Henson’s US counterpart is Sergeant Major Chris Self. The 47-year-old from Clarksville, Tennessee was serving with the 5th Special Forces Group (Airborne) in Baghdad on his third tour of Iraq when, three days after Christmas 2005, he was shot in both legs. Nerve damage caused the loss of function of his right foot and he later chose to have his lower leg amputated. He returned to active duty and made a further two tours of Iraq before retiring in 2013 after a 27-year Army career. He hopes to kick-start a US medal-haul when he competes in the 1500m at Lee Valley Athletics Centre on Thursday ahead of Road Cycling at the Lee Valley VeloPark on QEOP this Saturday.
Sergeant Major Chris Self, Captain of the US Armed Forces team, says: “Prince Harry has been the driving force behind this so it was awesome to meet him today. He wished us all the best of luck, so I hope he doesn’t mind too much when we take plenty of medals back with us! There’s a real buzz now; it’s great to finally be here in this amazing city and to weigh-up the competition. We can’t wait for the chance to take on the Brits and others on the global stage that hosted the London 2012 Olympic and Paralympic Games.”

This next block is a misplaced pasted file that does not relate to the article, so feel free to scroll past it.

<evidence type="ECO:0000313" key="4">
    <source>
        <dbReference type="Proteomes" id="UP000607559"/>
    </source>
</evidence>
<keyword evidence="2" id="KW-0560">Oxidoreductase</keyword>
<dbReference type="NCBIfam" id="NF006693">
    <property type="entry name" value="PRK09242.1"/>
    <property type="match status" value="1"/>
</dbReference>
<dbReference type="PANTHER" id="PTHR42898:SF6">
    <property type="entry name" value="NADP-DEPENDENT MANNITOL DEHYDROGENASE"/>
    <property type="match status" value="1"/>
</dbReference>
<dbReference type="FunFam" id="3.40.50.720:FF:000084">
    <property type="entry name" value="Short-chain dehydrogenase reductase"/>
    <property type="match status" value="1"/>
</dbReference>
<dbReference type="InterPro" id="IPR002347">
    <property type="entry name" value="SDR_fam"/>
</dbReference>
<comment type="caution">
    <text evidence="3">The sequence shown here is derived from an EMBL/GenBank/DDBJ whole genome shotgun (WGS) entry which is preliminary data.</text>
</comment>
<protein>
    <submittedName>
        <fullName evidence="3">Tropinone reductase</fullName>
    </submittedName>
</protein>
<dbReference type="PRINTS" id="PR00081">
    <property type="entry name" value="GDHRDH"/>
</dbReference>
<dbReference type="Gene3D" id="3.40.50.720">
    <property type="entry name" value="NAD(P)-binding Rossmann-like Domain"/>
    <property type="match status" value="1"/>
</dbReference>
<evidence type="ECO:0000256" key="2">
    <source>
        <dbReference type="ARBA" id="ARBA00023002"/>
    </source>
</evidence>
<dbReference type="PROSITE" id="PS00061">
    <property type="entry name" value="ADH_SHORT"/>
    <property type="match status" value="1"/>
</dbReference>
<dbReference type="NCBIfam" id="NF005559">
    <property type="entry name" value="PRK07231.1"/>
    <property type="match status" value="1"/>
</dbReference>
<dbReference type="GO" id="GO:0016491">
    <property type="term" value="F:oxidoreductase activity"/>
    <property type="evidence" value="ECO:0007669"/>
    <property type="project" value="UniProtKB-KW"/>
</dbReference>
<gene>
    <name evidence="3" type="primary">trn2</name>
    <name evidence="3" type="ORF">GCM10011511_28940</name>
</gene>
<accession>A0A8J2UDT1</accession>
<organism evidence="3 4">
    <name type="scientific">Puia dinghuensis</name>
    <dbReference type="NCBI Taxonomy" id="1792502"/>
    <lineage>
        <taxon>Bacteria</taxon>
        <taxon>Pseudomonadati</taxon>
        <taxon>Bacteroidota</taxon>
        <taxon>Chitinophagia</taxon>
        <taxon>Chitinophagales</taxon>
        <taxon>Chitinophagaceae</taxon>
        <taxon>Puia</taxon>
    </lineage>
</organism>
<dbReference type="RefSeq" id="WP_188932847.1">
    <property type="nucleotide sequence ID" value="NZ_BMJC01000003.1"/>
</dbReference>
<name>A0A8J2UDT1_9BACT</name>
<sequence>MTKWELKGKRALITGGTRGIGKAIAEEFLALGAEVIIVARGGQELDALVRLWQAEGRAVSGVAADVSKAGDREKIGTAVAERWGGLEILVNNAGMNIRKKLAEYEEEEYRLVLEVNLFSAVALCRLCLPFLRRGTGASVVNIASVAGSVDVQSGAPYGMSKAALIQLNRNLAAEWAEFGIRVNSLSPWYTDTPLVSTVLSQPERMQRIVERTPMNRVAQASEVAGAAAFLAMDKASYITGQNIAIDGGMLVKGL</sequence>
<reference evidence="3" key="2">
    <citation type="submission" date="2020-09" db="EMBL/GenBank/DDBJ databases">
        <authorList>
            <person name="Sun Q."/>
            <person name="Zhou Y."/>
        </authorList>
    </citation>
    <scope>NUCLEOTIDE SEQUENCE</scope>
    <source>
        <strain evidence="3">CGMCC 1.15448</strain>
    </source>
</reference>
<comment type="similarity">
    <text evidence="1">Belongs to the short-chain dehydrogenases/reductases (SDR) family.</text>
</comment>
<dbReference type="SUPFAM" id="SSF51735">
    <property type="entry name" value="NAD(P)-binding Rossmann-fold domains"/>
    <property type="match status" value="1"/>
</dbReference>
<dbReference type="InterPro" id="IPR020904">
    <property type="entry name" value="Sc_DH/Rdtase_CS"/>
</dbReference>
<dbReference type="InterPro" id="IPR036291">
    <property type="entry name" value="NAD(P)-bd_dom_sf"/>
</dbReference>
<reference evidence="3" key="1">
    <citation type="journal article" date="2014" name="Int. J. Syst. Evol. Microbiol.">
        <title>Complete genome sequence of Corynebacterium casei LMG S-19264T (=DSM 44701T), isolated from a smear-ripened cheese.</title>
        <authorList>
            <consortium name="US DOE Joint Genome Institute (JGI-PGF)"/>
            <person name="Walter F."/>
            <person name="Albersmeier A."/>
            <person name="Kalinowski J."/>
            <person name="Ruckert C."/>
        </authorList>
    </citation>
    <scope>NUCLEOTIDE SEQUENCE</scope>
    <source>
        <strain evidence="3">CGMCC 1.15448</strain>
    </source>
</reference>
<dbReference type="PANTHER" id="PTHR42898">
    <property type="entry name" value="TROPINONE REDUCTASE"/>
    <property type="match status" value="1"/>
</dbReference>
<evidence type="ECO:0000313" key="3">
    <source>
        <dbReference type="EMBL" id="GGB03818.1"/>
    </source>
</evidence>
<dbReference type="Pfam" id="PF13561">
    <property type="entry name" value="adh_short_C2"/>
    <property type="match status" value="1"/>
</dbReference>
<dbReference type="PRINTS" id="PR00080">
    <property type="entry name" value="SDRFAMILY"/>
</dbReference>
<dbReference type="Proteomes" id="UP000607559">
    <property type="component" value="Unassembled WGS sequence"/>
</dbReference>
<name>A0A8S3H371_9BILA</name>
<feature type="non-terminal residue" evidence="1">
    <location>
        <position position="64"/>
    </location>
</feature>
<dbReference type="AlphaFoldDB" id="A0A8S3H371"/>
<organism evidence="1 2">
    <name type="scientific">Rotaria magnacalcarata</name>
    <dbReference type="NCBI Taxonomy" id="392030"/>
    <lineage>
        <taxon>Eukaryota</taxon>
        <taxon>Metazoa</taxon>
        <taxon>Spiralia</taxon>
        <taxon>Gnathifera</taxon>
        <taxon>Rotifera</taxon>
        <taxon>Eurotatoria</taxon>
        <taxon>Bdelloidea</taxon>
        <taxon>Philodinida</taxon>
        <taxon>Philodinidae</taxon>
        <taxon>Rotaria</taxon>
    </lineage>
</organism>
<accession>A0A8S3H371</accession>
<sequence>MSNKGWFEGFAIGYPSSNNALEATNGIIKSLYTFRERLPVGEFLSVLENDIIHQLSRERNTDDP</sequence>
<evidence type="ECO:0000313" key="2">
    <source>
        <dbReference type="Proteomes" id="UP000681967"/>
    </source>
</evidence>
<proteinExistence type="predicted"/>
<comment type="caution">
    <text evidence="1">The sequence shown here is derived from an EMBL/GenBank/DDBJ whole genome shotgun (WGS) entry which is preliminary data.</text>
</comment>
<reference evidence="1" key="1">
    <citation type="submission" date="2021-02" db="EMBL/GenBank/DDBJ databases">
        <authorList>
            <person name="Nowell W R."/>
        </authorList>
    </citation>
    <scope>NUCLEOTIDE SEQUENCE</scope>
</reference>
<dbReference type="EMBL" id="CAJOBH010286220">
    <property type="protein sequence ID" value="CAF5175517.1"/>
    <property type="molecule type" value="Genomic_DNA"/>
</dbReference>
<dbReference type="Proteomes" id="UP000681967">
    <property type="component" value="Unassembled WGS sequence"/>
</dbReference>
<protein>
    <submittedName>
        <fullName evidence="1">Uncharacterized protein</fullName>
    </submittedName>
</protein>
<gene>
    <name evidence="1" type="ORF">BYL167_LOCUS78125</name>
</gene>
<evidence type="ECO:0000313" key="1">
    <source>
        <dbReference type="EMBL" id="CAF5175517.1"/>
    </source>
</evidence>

The US is one of the home nation’s biggest rivals. Not only do they too have 100+ competitors in action but it was during a visit last year to the ‘Warrior Games’, a domestic event on a Colorado military compound, that Prince Harry decided to bring the concept of a sports contest for wounded, injured and sick Service personnel to the UK. The Army Captain has since teased he “stole the idea from the Americans” and is doing it “bigger and better”.
In a video message to international competitors (http://bit.ly/1ofaTaN) Prince Harry said: “I’d like to extend the warmest welcome to all competitors taking part in the Invictus Games who have now arrived in London. I know how hard you’ve been working over the last few months and the British public – indeed the world – can’t wait to see you compete in just a few days time in our nation’s capital city. To anyone else still thinking about buying tickets to the Games – don’t hesitate. It’s going to be an inspirational event and you won’t want to miss out.”